• I sometimes use the broth water from cooking Quick Blanched / Boiled vegetables, pasta cooking water, and/or aquafaba along with or instead of filtered water.  If I don't save the cooking water, I try to at least water our vegetables in the garden with it!  (I don't like throwing that fortified water down the drain!)
  • If I'm making a soup or stew which requires sautéing or pan frying vegetables first, I start it in a separate pan or pot while the Dashi Broth simmers, then add it to the dashi broth. 
  • Dashi can be stored in a jar in the fridge, for up to a week. You could freeze some as well, although it's so simple to make, I suggest making it fresh as you need it.

Miso Soup in Dashi Broth with Edamame & VegetablesSimple Japanese Dashi Broth becomes a delicious Miso Vegetable Soup, fortified with Edamame ~ all shown in studies to have cancer protective properties (seaweed, soy & miso)
Making Dashi Vegetable Broth into 2 bowls of  Miso SoupYou can make a veggie stock similarly to a Dashi Broth by adding vegetable discarded parts, and letting it simmer in water with seaweed, dried shiitake mushrooms, ginger & optional citrus peel

Simple Soup Recipe Ideas Using Dashi Broth

Miso Vegetable Soup

Add sliced / chopped vegetables, and / or tofu cut into cubes to the broth.  Add an additional pinch of dried ginger if desired.  Simmer until they vegetables tender.  Stir in about 1 teaspoon of miso per serving directly into the pot, or, pour a ladle of broth into individual serving bowls.  Stir miso in until combined.  Top off with more soup.  Add Sriracha, or Korean Gouchujiang as desired, or garnish with sliced scallions and/or ground black sesame seeds.

Good vegetables to add to miso soup include:  carrot, celery, sweet onion, daikon radish, baby bok choy, thin sliced napa cabbage, any other cabbage, and corn which provide sweetness are among our favorites.

South River Miso Pastes & Tahini

Miso comes in a variety of styles / flavors.  They are made by fermenting soybeans and / or whole grains with a koji starter, and aged for differing lengths of time, with three year miso being quite good.  Some lighter / sweeter miso is fermented for shorter time periods.

It's nice to have 2-3 types on hand ~ a mild, white or sweet miso is great for dressings, lighter / sweeter soups, or to add to hummus dips; barley or red miso is darker, richer and more savory with a higher sodium content.

South River Miso is our favorite.  We purchase in bulk to save on shipping. Miso will keep in your fridge for a long time, and a little goes a long way.  It's an investment that will last, and pay dividends in not only your health, but in how much time you'll save using it in lieu of making homemade vegetable stock or broth ~ aside from this Simple Japanese Dashi Broth!

Other good Miso brands include Miso Master, Eden, Hikiri Organic, Ohsawa Barley or Brown Rice Miso, Clearspring Japanese Barley Miso, to name our top choices.  Be sure to avoid any miso containing additives.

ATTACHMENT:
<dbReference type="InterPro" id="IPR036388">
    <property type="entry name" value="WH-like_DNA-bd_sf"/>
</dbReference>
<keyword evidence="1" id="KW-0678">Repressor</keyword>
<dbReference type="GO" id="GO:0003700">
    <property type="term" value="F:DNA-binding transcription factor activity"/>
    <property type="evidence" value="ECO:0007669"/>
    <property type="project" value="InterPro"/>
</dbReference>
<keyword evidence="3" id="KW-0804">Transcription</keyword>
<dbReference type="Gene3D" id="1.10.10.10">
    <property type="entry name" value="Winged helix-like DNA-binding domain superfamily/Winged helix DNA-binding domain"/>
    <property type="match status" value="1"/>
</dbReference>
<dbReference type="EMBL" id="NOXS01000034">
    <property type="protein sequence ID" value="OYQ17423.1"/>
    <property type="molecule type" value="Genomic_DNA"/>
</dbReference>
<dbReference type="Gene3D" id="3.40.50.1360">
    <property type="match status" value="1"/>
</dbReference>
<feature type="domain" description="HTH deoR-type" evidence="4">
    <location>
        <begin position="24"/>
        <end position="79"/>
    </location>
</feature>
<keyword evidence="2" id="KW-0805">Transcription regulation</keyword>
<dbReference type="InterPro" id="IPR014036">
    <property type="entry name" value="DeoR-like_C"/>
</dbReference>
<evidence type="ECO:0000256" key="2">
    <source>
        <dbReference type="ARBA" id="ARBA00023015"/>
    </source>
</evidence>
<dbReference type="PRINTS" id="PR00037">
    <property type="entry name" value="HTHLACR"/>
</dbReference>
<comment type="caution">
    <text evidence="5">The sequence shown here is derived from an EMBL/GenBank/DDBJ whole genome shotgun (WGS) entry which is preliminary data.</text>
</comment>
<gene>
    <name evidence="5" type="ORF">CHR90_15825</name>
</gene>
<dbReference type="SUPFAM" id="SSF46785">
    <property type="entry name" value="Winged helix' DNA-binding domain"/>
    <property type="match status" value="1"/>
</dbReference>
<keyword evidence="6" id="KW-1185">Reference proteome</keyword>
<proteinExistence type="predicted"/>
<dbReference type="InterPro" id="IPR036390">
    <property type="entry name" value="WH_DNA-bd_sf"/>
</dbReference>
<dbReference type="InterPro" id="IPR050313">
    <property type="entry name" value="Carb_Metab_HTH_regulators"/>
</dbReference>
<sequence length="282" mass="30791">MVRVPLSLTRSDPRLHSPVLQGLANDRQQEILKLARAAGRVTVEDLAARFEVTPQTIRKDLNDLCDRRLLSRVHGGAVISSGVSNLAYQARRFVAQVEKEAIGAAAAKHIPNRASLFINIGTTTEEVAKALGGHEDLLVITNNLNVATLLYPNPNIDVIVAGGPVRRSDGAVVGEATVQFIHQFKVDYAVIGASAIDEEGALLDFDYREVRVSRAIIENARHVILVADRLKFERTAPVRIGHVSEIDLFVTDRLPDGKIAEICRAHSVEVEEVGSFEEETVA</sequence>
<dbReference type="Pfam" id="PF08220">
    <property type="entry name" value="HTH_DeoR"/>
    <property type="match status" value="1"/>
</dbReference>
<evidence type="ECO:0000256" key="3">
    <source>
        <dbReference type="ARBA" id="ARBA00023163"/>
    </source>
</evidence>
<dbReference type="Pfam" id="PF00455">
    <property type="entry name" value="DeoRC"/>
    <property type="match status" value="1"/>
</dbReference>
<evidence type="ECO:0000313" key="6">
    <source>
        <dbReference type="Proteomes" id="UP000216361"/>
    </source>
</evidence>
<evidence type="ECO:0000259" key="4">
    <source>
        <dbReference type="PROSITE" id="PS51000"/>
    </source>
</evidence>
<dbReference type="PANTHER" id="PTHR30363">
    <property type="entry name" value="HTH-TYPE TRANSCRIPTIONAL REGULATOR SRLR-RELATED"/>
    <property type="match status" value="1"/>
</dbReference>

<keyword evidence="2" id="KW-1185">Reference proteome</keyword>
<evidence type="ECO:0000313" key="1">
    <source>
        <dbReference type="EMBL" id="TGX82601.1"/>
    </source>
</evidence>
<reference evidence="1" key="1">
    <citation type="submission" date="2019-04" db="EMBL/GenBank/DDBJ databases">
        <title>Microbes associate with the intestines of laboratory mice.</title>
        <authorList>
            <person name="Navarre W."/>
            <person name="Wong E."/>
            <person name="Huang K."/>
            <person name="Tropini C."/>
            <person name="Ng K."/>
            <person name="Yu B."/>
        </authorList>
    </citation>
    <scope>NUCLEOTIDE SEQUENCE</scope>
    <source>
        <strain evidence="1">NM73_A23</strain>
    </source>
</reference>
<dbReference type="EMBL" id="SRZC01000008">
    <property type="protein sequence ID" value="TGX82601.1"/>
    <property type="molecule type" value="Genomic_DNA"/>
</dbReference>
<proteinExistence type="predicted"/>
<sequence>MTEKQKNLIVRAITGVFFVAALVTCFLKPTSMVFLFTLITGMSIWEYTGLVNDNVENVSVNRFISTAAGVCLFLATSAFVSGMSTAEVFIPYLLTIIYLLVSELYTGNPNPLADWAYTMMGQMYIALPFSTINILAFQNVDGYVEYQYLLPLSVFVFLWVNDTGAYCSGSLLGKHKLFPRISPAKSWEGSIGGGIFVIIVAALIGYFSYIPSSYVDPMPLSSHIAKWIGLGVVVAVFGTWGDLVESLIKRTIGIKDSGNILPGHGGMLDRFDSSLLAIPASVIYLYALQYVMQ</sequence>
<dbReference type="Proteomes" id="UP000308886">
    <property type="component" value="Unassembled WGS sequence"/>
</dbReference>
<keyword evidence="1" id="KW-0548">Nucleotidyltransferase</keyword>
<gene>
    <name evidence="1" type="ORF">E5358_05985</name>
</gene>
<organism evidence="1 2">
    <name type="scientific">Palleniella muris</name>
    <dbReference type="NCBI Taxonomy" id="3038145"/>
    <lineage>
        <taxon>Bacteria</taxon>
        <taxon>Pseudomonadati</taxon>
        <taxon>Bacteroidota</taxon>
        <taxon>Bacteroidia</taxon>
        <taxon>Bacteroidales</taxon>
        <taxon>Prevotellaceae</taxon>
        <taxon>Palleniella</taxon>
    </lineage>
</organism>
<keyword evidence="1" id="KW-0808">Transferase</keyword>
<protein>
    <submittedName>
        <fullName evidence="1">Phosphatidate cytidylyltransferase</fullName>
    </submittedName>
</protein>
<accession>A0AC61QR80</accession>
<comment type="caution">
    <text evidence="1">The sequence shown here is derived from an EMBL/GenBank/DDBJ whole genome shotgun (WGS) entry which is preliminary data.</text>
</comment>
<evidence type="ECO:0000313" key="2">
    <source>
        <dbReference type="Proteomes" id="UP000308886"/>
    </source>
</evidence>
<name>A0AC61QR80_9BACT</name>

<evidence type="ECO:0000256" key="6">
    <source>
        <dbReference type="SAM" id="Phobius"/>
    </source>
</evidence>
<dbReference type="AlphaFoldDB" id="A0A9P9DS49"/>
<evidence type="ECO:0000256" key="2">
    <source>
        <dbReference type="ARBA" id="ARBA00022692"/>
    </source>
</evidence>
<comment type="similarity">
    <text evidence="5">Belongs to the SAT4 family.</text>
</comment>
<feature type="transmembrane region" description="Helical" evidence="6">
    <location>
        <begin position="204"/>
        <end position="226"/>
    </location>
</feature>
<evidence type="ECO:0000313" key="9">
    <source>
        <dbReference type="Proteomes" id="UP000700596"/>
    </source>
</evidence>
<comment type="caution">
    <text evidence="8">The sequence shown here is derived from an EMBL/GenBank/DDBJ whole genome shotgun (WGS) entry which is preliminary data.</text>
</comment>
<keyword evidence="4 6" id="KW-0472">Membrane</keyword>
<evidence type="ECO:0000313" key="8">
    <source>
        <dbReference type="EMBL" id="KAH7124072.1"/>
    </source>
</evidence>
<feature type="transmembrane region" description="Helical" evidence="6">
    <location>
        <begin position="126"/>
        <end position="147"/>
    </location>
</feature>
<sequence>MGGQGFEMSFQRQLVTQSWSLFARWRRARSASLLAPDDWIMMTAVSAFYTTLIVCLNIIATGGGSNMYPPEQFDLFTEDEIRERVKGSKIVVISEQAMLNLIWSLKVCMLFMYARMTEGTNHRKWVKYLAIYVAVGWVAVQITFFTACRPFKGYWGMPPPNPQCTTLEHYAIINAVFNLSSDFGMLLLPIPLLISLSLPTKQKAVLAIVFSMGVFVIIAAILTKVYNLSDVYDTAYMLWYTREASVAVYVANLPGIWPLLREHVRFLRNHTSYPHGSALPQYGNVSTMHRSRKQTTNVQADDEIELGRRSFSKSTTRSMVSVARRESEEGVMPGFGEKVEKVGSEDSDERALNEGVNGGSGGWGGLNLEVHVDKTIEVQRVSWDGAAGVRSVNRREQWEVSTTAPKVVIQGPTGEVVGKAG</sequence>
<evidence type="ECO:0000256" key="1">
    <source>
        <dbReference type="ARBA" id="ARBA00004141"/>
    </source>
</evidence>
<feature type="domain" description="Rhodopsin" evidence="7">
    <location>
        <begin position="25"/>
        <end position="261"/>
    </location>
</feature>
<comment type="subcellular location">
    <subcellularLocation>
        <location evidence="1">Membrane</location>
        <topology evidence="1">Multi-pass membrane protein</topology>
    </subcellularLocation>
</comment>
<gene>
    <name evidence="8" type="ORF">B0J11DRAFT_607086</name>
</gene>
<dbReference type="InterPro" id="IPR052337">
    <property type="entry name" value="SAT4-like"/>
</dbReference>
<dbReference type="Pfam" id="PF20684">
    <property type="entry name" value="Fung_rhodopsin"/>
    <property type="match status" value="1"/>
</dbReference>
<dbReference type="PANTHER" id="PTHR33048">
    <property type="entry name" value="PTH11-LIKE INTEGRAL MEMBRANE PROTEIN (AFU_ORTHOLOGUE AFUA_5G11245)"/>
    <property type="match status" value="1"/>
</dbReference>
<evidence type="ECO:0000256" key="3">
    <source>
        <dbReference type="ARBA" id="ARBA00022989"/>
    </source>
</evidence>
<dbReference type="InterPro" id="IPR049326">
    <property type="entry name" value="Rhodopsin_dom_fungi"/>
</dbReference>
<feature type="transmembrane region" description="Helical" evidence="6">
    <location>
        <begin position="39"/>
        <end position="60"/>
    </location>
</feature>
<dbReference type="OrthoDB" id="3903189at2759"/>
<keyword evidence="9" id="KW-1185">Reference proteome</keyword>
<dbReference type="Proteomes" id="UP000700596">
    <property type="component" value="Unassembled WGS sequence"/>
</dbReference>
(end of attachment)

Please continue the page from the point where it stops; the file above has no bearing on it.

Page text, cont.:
Barley Vegetable Soup with Sweet MisoBarley Vegetable Soup with a Mild, Sweet White Miso ~ still made with seaweed added
Vegetable Medley over Noodles are great with a Japanese Dashi Broth poured on topNoodles & Veggies can be placed in a shallow soup serving bowl, with Japanese Dashi Broth flavored with Miso, and possibly a little Tahini or Peanut Butter on top, as outlined, below
Vegan New Years Day Black Eyed Pea Soup & Collard GreensBasic Dashi Broth turns into a New Years Day classic, allegedly to bring good luck and prosperity ~ Black Eyed Pea Soup

Asian Tofu Vegetable Noodle Soup

Add any chosen sliced or chopped vegetables and 1/4-1/2 a brick of tofu, cut into cubes to the Japanese Dashi Broth, and simmer until vegetables are tender.  

Separately, prepare noodles according to package instructions.  I like Japanese Soba Noodles, made from buckwheat flour, or Udon Noodles, both of which are tender and cook fast, ideal for a big slurp bowl of Asian Tofu Vegetable Noodle Soup!  You could also use any type of ramen noodle, including gluten-free varieties made with millet, rice, or any other noodle of choice.

Using one of your serving bowls, add 1/2 - 1 teaspoon of miso paste per serving and about 1 tablespoon of peanut butter or tahini, along with a teaspoon of Gochujang Korean fermented chile sauce (I like Mother In Law's Gochujang.)  Pour a ladle full of soup into the bowl, then stir or mash with the back of a spoon until the miso and nut/seed butter have all been combined.  Add back to the pot, and simmer one more minute on low.

Place noodles in serving bowls,  ladle Tofu Vegetable Dashi Broth on top. Garnish with sliced scallions, and/or ground black sesame seeds.

Dashi Broth  can be used as a base stock for many dishes.  I sometimes add some to my Veggie Spaghetti Marinara Sauce, or any other soups or bean dishes.


Our primary source for seaweed is Maine Coast seaweed. Don spent one summer helping Larch harvest. You can order from the links below, or go directly to his website, Be sure to let him know Don (and Tracy) sent you!

For a variety of Miso selections, check the Amazon link to see those I most recommend.

Or visit Miso Masters, or South River Miso, or absolute favorite (not an affiliate link.)

>>>Simple Japanese Dashi Broth & Miso Soup    >>>Return to Home Page